Essaouira is known as the Wind City of Africa because of the trade winds that whip off the Atlantic. We experience them for ourselves the following morning when our housekeeper Nezha (yes there's a housekeeper at the Atlantic, who'll clean the whole place and also cook breakfast for about $7 a person) suggests we head to Tagenza Beach. It's a fair way out of town, so we hire a driver to run us out through the undulating Argan forests.

We'd asked for remote and remote we get. Arriving at Tagenza we discover we're the sole visitors, aside from the local goat herd. It only takes about five minutes – five minutes from when we've told our driver to come back in two hours – to discover why. The wind has turned the ocean into a frothy cauldron too wild to take a dip, and is sending sand up our noses and into our mouths, eyes, hair and clothes. It drives people nuts, this wind, or so my guidebook had told me. And it certainly feels like I'm headed that way as I wrap one towel around my torso, another around my waist and yet another around my head, to keep the sand out. Eventually we just give up and explore the hauntingly beautiful ruins by the shore.

The final secret Rosie and Lisa share with us via their dossier is Jardin des Douars, which we take the 20-minute drive out of town to visit late the following morning. Modelled on the rammed-earth kasbahs of the Atlas Mountains, this bougainvillea-shrouded boutique hotel is surrounded by thriving gardens and two elegant swimming pools. We're allowed to loll about in them all day long, provided we eat lunch in Douars' reasonably-priced restaurant. Which we do with gusto, devouring fresh tuna, salmon and kingfish sashimi served with a herb and lemon tapenade, then taking our gelato by the pool, where we stay until our skin turns crispy and the sun hangs low in the sky. We make it back to the Atlantic's terrace just in time for sunset, toasting with Casablanca beers and wondering how exactly we'll break the news to Rosie and Lisa: we're never, ever going to leave.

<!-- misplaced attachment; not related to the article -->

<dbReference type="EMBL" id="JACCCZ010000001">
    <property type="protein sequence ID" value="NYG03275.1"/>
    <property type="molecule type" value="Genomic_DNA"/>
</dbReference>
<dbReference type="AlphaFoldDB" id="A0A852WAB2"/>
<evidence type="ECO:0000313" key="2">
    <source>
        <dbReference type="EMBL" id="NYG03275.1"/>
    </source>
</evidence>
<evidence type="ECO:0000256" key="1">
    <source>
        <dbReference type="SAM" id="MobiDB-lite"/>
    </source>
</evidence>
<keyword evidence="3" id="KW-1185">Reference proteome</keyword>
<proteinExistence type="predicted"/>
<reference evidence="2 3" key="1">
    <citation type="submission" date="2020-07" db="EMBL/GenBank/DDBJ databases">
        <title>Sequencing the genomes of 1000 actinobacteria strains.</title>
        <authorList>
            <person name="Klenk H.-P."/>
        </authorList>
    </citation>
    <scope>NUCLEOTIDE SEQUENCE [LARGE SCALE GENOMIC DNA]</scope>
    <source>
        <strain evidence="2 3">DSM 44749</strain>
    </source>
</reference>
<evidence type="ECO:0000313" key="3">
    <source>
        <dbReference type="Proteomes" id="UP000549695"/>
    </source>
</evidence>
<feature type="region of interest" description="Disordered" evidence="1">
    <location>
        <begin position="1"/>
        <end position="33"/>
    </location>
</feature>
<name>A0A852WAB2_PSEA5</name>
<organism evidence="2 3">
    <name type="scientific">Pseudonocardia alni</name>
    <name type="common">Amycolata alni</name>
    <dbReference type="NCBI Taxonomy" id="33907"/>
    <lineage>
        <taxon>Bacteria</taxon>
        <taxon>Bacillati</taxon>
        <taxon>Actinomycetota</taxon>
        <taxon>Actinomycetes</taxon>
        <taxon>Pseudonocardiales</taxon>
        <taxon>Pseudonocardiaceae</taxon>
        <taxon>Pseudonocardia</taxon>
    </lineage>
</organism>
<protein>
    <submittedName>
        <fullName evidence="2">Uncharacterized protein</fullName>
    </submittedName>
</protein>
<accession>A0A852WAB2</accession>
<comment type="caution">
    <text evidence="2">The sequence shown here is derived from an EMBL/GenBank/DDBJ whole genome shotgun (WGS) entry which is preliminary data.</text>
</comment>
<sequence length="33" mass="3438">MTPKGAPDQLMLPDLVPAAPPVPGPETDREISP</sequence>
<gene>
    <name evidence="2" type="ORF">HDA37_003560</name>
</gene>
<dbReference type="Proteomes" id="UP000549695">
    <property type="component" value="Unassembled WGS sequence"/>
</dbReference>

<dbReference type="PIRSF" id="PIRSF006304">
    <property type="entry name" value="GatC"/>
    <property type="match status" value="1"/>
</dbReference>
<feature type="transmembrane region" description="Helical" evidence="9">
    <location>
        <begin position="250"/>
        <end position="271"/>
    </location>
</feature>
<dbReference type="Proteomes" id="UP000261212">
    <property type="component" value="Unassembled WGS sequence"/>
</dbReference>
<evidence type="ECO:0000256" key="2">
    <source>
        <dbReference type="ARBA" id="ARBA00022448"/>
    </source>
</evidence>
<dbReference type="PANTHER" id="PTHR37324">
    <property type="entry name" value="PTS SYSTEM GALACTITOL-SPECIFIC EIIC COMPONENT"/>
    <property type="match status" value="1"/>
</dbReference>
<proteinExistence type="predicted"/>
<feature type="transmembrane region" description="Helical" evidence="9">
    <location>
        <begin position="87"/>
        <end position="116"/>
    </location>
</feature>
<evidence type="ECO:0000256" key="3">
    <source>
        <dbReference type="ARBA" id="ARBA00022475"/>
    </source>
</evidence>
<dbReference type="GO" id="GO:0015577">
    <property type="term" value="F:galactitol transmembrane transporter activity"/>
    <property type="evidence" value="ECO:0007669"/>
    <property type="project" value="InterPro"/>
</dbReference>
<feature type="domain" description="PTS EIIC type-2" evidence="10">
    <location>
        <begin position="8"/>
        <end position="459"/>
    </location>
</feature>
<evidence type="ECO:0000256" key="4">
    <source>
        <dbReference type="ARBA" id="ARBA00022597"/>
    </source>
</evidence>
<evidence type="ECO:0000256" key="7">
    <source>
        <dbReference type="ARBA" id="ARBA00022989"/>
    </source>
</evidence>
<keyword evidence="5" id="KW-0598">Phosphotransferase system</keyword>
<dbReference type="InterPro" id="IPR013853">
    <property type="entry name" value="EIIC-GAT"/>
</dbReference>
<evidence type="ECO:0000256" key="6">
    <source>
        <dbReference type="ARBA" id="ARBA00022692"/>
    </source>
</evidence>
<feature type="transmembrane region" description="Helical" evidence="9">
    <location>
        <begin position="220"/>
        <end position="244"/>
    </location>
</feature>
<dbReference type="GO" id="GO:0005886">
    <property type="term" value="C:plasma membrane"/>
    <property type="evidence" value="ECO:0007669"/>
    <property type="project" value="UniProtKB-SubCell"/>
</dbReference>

TRIP NOTES

MORE INFORMATION

traveller.com.au/morocco

visitmorocco.com

atlanticmorocco.com

FLY

Emirates flies from Sydney and Melbourne to Casablanca via Dubai from about $1680 return. From there, it's about a four-and-a-half-hour drive to Essaouira. See emirates.com/au.

STAY

Love Home Swap has a 14-day free trial, after which annual membership starts from $250 for an unlimited number of swaps throughout the year in 75,000 properties over 160 countries. See lovehomeswap.com.

TOUR

By Prior Arrangement creates small bespoke luxury tours and private itineraries to Morocco based around shopping, art, architecture, gardens, food or trekking. See bypriorarrangement.com.

Nina Karnikowski travelled to Essaouira with assistance from Love Home Swap and By Prior Arrangement.

The story Essaouira, Morocco: A home away from home first appeared on The Sydney Morning Herald.

Smartphone
Tablet - Narrow
Tablet - Wide
Desktop